Pete needs an escape, from his work and a home life that he finds suffocating. He seems to think the only possible outlet is via a dalliance with another woman, specifically the wife of Howard the life insurance salesman. Which is clearly not working out for him. He didn’t die last night, but, with only five more episodes left this season, I can smell his demise. Will he commit suicide, as alluded to above? Get into a car accident? Accidentally step into that elevator shaft? Hurt himself on those pesky skis Roger gave him? Any of these things seem possible.

By the way, did it seem weird that Beth was married to Howard?

Yes. Alexis Bledel, who played Beth, is much younger than I expected Howard’s wife to be, and much more attractive. She’s also much sadder (probably because she’s married to Howard?) so perhaps that’s why he feels the need to spend his nights in a Manhattan apartment instead of at home, in another house that resembles the former Draper abode.

Hey, did you catch the shout-out to Lutherville, Md.?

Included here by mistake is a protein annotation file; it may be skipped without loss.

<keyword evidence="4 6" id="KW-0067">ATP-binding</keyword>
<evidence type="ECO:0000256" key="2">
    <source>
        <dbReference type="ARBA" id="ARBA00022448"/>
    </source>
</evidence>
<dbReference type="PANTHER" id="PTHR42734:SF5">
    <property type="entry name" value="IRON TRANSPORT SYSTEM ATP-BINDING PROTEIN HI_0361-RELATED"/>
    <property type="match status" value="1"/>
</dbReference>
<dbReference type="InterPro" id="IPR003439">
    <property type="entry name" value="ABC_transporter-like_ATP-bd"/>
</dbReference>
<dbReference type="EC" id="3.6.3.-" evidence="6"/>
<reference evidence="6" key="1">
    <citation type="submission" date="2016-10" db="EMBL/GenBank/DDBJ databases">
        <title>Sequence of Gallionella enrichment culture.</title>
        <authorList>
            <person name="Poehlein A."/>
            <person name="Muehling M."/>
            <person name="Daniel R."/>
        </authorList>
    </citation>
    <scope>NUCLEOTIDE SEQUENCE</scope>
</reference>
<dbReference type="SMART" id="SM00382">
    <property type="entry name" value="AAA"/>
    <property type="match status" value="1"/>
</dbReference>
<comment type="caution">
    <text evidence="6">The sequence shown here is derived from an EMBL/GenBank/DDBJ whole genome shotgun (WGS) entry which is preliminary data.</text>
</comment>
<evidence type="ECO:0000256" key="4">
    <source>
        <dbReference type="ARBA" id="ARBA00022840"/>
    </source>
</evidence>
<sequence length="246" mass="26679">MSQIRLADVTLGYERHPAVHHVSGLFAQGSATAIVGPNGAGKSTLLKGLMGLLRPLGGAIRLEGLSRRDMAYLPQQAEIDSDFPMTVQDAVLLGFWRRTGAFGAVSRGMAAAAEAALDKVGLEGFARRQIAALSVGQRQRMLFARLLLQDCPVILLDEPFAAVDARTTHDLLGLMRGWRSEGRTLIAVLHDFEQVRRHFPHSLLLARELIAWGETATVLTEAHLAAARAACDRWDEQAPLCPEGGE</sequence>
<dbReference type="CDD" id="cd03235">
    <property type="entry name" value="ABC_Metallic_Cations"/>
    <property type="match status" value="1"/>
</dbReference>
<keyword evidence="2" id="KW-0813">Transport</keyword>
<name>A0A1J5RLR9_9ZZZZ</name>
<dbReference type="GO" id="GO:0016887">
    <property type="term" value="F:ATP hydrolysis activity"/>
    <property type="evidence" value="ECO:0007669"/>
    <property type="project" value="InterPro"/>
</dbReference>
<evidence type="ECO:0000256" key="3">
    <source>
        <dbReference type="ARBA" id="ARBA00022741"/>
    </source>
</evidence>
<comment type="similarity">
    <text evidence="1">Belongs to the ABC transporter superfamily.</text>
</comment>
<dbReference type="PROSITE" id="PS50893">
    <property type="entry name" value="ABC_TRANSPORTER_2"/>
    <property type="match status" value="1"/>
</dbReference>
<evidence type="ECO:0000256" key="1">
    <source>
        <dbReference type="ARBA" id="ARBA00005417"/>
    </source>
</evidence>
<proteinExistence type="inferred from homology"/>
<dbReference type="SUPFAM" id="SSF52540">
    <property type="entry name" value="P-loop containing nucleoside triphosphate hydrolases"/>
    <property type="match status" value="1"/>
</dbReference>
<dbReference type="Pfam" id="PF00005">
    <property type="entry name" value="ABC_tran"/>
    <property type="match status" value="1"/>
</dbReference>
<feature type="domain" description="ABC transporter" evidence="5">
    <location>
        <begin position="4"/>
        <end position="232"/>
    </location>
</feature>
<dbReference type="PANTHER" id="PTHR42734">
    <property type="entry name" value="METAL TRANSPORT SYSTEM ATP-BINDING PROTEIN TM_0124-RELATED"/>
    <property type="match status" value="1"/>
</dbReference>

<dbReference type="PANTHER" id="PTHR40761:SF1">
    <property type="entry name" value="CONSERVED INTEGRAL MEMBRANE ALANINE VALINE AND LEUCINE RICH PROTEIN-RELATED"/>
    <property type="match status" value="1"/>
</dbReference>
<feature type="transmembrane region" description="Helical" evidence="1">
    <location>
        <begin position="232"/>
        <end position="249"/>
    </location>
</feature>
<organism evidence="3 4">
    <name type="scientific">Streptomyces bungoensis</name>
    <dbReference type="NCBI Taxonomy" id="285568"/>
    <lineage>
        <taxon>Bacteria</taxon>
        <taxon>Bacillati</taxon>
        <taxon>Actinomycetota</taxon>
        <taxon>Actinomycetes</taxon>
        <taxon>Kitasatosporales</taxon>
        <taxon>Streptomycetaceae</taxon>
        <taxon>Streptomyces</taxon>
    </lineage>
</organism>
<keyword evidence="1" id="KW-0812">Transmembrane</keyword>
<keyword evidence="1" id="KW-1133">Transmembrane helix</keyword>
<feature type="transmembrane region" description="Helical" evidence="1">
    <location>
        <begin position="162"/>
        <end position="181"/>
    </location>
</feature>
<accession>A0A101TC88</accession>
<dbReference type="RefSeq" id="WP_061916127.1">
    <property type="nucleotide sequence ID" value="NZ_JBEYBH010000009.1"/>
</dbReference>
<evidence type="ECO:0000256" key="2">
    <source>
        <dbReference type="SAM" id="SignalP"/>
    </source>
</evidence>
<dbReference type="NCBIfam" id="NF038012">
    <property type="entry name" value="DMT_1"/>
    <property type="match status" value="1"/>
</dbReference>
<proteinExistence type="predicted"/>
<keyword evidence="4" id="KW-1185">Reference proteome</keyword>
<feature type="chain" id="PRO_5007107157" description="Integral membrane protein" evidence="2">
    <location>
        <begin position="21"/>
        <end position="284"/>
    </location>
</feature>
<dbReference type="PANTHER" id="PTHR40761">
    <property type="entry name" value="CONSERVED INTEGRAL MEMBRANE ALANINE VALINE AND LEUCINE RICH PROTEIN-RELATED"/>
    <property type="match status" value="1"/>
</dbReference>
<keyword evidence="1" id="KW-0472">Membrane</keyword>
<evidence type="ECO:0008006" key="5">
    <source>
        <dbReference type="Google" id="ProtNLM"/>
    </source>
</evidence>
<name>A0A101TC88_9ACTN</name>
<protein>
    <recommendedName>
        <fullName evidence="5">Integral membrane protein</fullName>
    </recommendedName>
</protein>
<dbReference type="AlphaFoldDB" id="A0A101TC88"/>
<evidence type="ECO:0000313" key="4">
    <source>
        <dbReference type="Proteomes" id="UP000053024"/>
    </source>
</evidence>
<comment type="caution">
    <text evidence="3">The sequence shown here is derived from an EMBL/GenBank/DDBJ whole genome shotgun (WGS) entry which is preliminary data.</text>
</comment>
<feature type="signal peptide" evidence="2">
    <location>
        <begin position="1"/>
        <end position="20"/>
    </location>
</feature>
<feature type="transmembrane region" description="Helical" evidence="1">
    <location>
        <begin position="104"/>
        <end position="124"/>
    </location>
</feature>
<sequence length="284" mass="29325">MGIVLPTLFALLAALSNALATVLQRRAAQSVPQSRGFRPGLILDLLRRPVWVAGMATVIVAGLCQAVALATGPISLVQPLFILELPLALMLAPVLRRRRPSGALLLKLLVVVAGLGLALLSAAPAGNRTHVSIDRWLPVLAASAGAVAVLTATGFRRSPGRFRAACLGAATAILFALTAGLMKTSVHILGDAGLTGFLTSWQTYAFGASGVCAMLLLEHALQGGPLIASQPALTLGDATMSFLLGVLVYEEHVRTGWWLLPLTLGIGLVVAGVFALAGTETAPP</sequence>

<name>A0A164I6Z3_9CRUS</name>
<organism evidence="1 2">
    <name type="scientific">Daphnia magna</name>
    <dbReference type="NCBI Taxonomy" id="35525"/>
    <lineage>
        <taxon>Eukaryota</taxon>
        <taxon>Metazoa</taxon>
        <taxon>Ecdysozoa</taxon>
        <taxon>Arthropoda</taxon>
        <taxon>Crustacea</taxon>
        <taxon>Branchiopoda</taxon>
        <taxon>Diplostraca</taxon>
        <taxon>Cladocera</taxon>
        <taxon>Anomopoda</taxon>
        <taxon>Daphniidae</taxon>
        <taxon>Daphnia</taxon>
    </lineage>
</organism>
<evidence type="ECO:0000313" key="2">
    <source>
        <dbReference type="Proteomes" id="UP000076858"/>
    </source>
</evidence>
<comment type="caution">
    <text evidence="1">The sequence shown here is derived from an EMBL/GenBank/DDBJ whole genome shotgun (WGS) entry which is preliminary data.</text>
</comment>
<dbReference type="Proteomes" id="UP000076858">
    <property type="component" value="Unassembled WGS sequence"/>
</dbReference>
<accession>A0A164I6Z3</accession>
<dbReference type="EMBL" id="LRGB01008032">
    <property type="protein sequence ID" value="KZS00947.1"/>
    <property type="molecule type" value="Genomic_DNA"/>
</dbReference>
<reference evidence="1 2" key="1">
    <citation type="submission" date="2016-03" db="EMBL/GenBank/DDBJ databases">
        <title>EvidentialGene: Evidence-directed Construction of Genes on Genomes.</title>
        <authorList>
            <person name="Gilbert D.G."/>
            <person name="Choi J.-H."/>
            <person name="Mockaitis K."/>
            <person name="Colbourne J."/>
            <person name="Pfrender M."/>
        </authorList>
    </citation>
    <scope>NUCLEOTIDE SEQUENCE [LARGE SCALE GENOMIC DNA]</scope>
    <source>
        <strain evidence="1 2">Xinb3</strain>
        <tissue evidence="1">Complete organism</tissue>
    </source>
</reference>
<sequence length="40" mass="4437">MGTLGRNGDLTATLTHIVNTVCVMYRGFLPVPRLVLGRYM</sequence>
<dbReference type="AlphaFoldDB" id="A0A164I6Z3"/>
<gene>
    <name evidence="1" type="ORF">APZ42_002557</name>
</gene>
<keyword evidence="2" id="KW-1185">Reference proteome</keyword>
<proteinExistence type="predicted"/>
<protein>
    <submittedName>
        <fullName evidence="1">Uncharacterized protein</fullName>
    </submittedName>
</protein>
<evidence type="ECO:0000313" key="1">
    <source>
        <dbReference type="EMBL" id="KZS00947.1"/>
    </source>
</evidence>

As a native Marylander, sure did!

One last, nagging thing: why did Don play “Tomorrow Never Knows” when he listened to “Revolver”?

Indeed, “Tomorrow Never Knows” is the last track on side two of this seminal Beatles album. So it pretty much defies logic that Don would drop the needle first-thing on that song. As a traditional old man, he probably would have started with side one, track one, which would have been “Taxman.” (Update: As commenters Katyola and bevjames notes, Megan told Don to start with “Tomorrow Never Knows,” so my above rant is now invalid. Apologies for the oversight — I must have been taking notes or imagining other death options for Pete during that moment.)

But sonically and thematically, “Tomorrow Never Knows” worked beautifully. It was an appropriate link back to the use of the Beach Boys’ equally psychedelic “I Just Wasn’t Made for These Times” from Roger’s LSD trip. “Tomorrow Never Knows” is also based lyrically on the book “The Psychedelic Experience,” which, in turn, was based on “The Tibetan Book of the Dead,” also referenced in the LSD episode.

And its use as a soundtrack element was yet another signal that times are changing. As this episode-closing montage showed, Peggy and Stan are now toking up instead of drinking at the office. Hearts drawn for Pete Campbell in car window fog quickly disappear. Megan Draper is opening her mind to a different world of pretend. And Don Draper — well, he’s heard all he needs to hear.

He yanked the needle off of John Lennon’s experimentally trippy track and went straight to bed.